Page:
Late in the morning on June 15, 1966, Donald Noel Harwood made the spur-of-the-moment decision that cost him his life as he struggled to save another’s.
After his supervisor at a Pine Bend, Minn., ammonia plant lost consciousness 16 feet underground in a nitrogen-filled concrete manhole, Harwood, 38, dashed to the opening. Winded, and without a gas mask or safety harness, Harwood climbed inside. Although a co-worker called out for him not to go down, Harwood descended the steel-rung steps.
Within a minute, Harwood had reached Ernest T. Hillborn at the bottom but then collapsed. An emergency crew later recovered the men, who both succumbed to a lack of oxygen inside the shaft.
Harwood’s attempted rescue impressed the company’s general manager and president. Two months later, D. C. Gattiker wrote to the Hero Fund to inquire about a posthumous medal for bravery, “which might in the years to come give some comfort and pride” to the family of the late assistant operating superintendent. Harwood’s death left his 35-year-old wife a widow raising five children ranging from 2 years old to 15.
“Here is an instance of a man, knowing the danger involved, who went unselfishly to the rescue of his supervisor and friend, and thereby lost his life,” Gattiker wrote. With the company’s cooperation in documenting the accident, the Commission in December 1966 identified the nine-year plant employee as a hero.
Harwood’s widow, Rose Mary Harwood Plath, 85, recalled recently that the circumstances of his death fit with his character as a good person. Plath, who waited until 1991 to remarry, said she felt that Harwood remained in the shadows to help her with their children. The Hero Fund provided a measure of support in the form of a monthly grant, which extended until the time of Plath’s remarriage.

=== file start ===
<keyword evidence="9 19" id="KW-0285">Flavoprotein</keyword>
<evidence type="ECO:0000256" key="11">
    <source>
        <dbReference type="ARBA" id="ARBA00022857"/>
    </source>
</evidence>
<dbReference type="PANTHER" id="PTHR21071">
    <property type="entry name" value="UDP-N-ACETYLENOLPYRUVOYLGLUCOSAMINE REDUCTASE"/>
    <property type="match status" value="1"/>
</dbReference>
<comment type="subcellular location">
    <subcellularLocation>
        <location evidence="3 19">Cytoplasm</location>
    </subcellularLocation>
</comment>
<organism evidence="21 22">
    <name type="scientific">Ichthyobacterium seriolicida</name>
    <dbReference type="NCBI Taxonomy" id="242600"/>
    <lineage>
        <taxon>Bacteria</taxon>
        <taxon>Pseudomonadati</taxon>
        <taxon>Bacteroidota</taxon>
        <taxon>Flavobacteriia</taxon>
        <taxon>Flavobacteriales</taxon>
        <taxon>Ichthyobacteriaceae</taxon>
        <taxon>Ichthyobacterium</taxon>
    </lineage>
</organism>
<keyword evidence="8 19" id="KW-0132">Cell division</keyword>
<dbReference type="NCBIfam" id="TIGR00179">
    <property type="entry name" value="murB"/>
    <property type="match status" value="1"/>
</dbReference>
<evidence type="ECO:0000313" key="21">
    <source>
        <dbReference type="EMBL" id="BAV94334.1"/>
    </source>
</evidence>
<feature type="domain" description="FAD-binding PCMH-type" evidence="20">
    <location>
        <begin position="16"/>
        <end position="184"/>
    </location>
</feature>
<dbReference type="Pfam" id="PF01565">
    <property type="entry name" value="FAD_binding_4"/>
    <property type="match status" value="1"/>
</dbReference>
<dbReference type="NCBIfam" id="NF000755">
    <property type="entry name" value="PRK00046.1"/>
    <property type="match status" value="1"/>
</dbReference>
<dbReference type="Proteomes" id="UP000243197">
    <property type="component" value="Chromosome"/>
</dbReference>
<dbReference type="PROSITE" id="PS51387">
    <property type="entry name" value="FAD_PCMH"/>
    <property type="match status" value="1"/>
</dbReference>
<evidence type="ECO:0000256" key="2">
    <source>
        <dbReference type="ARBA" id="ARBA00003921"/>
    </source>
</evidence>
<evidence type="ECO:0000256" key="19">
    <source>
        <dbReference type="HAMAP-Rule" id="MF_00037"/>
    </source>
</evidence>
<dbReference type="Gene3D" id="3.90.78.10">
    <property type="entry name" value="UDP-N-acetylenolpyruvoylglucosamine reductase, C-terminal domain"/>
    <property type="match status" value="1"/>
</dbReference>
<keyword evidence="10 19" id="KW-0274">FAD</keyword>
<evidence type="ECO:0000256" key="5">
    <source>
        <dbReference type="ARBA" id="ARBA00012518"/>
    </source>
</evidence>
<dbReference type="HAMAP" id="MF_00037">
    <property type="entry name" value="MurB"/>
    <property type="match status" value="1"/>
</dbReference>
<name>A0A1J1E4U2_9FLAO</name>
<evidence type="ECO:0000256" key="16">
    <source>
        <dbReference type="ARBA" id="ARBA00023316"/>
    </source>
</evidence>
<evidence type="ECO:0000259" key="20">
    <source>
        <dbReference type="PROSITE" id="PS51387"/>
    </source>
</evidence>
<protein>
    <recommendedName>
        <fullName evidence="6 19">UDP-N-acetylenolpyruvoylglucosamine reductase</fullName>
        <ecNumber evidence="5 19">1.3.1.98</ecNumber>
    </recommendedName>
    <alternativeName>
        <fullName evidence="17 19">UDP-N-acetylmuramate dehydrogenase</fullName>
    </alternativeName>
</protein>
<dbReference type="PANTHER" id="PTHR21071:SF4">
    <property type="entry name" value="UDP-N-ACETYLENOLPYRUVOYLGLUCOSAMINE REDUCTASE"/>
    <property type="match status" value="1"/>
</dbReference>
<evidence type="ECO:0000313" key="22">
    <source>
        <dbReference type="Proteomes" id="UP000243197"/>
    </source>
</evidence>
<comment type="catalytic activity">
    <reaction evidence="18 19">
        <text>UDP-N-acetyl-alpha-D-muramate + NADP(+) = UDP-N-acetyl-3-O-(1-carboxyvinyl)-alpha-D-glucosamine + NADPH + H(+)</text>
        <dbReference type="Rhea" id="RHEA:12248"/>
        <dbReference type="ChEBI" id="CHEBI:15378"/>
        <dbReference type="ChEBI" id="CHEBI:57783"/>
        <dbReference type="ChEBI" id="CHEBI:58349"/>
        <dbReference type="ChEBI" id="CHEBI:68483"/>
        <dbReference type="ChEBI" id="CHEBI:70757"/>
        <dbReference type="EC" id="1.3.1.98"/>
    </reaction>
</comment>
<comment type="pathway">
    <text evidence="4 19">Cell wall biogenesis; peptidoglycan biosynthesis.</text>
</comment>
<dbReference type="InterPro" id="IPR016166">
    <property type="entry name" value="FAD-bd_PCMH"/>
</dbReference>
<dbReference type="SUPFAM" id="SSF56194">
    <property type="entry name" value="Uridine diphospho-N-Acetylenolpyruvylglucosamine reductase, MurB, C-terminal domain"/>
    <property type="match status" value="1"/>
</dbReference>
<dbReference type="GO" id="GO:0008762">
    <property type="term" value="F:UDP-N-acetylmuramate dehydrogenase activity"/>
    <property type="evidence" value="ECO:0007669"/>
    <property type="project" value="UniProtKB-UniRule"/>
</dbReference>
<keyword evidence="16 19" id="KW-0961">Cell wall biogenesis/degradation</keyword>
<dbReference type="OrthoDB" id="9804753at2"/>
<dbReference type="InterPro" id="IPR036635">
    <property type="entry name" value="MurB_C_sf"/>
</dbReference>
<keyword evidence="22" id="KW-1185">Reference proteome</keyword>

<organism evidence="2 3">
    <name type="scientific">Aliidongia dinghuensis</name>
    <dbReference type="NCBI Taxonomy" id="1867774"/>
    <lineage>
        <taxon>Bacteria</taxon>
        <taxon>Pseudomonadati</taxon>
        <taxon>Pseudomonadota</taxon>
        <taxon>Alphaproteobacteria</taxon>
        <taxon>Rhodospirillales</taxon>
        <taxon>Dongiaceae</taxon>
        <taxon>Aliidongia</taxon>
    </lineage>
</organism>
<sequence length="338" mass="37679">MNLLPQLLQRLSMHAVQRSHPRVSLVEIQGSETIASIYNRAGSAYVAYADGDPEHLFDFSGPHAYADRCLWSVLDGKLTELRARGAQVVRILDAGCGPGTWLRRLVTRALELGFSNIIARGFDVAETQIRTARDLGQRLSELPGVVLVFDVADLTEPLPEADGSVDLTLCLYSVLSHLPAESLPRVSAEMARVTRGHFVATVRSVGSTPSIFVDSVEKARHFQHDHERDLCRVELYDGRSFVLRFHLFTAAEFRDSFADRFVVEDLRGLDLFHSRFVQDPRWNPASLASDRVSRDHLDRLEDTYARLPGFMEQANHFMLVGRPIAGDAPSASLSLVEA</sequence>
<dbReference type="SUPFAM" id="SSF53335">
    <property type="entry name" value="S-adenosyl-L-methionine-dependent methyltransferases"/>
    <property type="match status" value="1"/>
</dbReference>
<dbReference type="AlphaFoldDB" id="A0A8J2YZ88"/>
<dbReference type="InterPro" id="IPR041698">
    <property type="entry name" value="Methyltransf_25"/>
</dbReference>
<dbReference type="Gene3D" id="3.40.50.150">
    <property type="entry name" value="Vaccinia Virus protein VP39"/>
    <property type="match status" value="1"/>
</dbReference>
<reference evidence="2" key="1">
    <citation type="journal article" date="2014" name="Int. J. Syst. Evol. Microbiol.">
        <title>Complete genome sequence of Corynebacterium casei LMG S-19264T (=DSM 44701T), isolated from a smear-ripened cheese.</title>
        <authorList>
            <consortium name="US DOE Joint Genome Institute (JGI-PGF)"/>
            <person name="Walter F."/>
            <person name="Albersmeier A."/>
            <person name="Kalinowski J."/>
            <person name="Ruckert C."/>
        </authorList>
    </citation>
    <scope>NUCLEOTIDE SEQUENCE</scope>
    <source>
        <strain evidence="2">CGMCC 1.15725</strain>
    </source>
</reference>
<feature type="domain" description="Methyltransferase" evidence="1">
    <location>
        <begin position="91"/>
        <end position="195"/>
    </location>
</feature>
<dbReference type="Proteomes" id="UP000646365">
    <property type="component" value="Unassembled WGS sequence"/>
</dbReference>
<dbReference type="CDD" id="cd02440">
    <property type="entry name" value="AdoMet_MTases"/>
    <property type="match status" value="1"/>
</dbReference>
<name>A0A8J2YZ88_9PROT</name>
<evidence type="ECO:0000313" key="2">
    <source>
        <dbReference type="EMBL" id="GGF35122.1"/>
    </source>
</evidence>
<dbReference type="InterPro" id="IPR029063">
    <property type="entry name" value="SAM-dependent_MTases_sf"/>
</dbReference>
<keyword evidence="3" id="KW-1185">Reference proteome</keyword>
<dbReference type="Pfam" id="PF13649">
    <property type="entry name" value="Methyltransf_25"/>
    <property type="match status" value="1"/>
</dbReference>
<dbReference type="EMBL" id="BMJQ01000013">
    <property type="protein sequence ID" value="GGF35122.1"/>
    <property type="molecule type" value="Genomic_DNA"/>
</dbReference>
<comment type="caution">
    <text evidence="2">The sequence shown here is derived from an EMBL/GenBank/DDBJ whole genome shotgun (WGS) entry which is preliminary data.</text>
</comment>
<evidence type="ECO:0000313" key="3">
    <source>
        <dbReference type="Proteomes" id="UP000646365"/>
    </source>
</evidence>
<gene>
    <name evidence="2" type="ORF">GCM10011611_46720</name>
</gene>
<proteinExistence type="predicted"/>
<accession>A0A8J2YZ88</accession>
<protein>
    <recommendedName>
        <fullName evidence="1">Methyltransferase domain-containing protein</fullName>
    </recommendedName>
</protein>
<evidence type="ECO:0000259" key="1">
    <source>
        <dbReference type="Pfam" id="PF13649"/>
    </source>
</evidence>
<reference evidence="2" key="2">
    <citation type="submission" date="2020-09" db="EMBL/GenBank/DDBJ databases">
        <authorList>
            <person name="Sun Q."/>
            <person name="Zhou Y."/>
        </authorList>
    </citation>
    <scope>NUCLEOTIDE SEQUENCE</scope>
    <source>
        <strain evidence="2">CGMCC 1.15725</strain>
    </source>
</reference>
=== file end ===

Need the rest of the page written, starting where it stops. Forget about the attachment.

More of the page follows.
“It was kind of like he was always with me while I was raising the kids,” said Plath, who recently returned to live in Hastings, Minn., where the Harwood family had lived.
A daughter, MaryDon Beeson, described Harwood as “a classic engineer” and hands-on father. Despite working long hours, Harwood carved out time to build things as varied as a pontoon boat, lawn mowers, swing sets, go-karts, and a car-top carrier that doubled as a dark room.
Beeson said the family appreciated the nostalgia generated last year for Harwood’s heroism when the Hastings Star Gazette published a story following the installation of a Hero Fund grave marker.
“Everyone that was 55 years or older just remembers the story like it had happened yesterday, so that was interesting to see,” said Beeson, who lives about 30 miles away in St. Paul, Minn. “It really did impact that small town.” —Chris Foreman, Case Investigator
15:13 calls to mind those in the Hero Fund’s 112-year history whose lives were sacrificed in the performance of their heroic acts. The name identifies the chapter and verse of the Gospel of John that appears on every medal: “Greater love hath no man than this, that a man lay down his life for his friends.” Of the 9,845 medal awardees to date, 2,015, or 20.5% of the total, were recognized posthumously. They are not forgotten.
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